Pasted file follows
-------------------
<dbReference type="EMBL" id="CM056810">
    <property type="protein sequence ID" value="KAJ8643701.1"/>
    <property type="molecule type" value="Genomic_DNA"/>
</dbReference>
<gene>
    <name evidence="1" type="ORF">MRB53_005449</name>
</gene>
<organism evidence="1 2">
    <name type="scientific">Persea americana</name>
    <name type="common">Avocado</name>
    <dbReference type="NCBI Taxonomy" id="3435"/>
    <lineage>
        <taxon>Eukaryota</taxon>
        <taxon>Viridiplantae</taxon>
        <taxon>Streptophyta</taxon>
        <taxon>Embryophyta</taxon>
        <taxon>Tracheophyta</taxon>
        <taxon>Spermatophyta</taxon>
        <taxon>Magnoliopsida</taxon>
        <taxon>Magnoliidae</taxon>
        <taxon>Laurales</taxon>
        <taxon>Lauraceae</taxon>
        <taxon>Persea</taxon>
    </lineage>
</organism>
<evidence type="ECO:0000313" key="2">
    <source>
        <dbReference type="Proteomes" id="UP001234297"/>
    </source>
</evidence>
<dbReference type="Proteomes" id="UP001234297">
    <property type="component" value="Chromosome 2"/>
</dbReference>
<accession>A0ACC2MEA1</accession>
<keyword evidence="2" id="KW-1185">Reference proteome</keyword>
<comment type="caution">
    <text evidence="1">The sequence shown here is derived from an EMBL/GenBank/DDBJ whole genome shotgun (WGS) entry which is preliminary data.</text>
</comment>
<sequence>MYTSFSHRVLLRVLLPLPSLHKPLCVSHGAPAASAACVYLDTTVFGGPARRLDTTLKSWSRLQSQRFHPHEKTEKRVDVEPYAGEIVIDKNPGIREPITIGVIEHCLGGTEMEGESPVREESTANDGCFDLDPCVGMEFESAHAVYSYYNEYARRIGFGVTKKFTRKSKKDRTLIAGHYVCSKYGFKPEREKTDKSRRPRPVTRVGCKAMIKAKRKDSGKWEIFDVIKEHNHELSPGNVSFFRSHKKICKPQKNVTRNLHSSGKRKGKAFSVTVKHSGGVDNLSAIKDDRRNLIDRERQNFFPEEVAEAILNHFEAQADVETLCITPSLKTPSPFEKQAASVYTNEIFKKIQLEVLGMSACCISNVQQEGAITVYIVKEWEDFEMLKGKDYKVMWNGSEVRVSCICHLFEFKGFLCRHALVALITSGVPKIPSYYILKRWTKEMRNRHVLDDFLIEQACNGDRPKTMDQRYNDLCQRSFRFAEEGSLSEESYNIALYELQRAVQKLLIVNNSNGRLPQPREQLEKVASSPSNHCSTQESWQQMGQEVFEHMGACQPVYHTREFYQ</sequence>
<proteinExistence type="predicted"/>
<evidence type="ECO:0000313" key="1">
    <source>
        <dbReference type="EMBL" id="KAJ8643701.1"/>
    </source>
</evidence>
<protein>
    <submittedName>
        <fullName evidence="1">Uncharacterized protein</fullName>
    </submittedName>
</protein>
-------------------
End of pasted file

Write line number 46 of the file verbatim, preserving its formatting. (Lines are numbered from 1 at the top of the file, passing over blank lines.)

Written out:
<protein>